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Further along the river between the Coleman and Read Bridges is Clarke Quay, named for the 19th Century Governor Sir Andrew Clarke. Once lined with warehouses and jetties, this area now forms the city’s main shopping and eating district, with the super-sized Clarke Quay Central shopping center and dozens of restaurants and cafes. There’s plenty to explore during the day – across the river is the photogenic Old Hill Street Police Station and behind that is the historic Fort Canning Park and the National Museum of Singapore – but it’s in the evening that this area comes really comes alive, as people flock here to enjoy warm evenings of music, clubbing and outdoor dining.

Boat Quay

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The oldest of Singapore River’s quays, Boat Quay is the closest to the river mouth and marks the place where Sir Stamford Raffles first landed on the river banks. As a result, there are many historic buildings and landmarks in this area, including the Old Parliament Building, Victoria Concert Hall, the Asian Civilizations Museum, the Dalhousie Obelisk (marking the Marquis of Dalhousie’s visit to the city in 1850) and the statue of Sir Raffles himself. Take a leisurely stroll along the wide promenade and be sure to walk across the river’s oldest pedestrian crossing, the Cavenagh Suspension Bridge.

The Marina

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Where the mouth of the Singapore River meets the sea, the stunning Marina Bay marks the place where the prince Sang Nila Utama was washed ashore and saw a strange creature he identified as a lion, thus giving the city its name of ‘Singa Pura’, or Lion City. It’s probably the most visited – and photographed – area of Singapore, starting from Merlion Square, where the regal and emblematic statue gazes out towards the iconic skyline features of the ArtScience Museum, the Marina Bay Sands Hotel and the Gardens by the Bay. It’s a spectacular place to watch the sun rise or set over the Singapore Strait, or simply just to wander around and soak up the atmosphere.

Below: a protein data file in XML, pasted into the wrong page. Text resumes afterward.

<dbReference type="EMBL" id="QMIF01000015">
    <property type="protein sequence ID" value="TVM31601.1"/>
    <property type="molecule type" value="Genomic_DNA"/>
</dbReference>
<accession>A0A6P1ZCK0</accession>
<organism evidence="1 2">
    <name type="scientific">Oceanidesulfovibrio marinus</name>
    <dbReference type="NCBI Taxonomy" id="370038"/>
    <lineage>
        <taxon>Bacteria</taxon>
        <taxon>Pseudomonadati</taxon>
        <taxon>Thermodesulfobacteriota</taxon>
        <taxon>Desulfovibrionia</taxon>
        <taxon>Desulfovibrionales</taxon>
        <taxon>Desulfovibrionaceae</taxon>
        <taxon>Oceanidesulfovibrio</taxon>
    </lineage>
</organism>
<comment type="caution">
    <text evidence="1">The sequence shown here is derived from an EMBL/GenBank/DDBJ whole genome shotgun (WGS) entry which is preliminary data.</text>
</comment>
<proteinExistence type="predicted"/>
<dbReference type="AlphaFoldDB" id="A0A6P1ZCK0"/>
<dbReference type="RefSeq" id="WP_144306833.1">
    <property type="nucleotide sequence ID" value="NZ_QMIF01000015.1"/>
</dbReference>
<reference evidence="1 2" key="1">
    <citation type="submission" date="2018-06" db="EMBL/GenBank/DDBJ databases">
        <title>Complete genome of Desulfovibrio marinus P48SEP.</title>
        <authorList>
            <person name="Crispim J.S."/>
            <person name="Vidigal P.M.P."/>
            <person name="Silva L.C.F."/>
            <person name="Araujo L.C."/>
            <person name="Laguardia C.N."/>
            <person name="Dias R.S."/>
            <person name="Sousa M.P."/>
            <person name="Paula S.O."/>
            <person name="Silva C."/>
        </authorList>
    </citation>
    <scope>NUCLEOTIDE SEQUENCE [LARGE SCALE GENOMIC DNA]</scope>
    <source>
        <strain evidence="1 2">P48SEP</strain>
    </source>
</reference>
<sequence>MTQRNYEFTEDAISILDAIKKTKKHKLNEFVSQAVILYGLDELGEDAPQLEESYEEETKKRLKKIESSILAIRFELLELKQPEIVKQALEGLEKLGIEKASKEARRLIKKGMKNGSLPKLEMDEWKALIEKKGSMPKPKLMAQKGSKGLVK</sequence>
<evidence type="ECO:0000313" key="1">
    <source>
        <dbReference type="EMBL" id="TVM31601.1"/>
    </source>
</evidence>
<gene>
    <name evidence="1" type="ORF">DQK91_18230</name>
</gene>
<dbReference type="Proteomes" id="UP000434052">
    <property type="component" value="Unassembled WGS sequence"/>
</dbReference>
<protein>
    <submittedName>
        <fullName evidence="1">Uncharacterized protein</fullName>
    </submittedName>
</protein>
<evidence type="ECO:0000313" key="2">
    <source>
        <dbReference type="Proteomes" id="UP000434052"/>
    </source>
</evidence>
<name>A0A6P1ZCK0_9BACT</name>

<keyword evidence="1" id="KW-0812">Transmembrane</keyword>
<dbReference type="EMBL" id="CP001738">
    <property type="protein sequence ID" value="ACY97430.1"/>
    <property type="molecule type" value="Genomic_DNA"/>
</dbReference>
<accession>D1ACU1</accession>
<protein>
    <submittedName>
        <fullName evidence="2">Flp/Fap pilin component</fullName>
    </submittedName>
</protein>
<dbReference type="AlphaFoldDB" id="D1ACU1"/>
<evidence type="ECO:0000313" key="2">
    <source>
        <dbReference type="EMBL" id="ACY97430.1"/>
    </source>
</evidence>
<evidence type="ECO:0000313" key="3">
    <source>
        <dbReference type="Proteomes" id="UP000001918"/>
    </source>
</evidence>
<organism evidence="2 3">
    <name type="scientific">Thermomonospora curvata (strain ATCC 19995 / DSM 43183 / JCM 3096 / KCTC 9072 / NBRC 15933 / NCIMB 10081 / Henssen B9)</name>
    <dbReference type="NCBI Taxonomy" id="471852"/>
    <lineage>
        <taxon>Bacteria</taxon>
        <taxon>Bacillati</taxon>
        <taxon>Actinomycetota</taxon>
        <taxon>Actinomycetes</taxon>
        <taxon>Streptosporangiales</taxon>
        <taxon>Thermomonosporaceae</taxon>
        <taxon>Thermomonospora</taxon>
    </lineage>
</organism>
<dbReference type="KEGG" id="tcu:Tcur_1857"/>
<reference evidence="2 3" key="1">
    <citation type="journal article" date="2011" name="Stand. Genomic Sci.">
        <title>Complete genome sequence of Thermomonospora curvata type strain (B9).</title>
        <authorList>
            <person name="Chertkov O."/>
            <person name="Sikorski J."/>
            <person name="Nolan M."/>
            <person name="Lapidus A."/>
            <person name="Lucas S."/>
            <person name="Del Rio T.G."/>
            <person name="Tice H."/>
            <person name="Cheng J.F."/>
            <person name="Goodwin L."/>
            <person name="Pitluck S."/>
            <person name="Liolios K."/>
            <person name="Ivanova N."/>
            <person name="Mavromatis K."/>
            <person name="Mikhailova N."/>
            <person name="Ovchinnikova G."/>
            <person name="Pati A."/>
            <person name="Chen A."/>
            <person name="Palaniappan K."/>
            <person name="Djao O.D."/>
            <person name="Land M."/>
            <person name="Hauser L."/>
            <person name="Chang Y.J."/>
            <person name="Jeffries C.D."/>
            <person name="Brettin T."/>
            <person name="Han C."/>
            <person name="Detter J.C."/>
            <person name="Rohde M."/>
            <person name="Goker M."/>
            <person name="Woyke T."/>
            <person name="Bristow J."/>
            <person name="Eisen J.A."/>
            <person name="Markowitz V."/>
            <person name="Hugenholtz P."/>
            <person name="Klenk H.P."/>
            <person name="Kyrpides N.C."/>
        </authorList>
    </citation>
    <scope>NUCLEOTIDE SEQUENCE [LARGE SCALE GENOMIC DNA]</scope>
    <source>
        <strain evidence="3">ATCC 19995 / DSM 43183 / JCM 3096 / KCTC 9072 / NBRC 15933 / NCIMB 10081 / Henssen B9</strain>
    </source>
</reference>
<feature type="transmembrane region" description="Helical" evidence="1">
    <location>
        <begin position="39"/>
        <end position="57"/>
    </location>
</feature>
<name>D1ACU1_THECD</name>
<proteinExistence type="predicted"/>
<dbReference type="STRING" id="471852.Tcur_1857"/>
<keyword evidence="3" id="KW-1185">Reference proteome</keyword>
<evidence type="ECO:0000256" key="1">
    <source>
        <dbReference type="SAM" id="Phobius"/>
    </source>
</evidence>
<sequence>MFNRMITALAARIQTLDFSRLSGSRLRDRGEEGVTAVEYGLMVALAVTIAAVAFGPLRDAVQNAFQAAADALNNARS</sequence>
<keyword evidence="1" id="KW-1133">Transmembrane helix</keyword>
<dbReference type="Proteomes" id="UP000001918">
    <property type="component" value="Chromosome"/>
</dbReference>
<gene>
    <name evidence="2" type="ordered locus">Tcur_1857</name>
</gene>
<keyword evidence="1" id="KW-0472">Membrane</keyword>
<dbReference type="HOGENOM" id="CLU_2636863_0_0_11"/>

Things to do

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Fortunately, the weather and daylight hours are pretty consistent throughout the year in Singapore, so it doesn’t really matter when you go. It’s always going to be humid, so undoubtedly the best way to experience the river is on it, where fresh breezes and water spray will cool you down. River Cruises in traditional bumboats will take you gently around the quays and the Marina for perfect waterfront pictures, or for something more adventurous try a Duck Tour in an amphibious vehicle. If you prefer two wheels, there are some great bike tours that take in all the river’s major attractions, or you could just hire a bike and do your own exploring. If you need some family fun, try a Puzzle Hunt in Fort Canning, or if you need a rest and fancy some ‘high’ life, grab a drink at the Ce La Vi SkyBar in the Marina Bay Sands Hotel, where you can look back and marvel over the entire length of the river and out to the sea.

Cruise around Singapore with Go City

Whether you prefer your views from rooftop bars, traditional boats or riverside restaurants, there’s always something to see on the Singapore River. Be sure to have your Go City Explorer or All-Inclusive Pass handy, so you’ll save on all your favorite attractions as you go!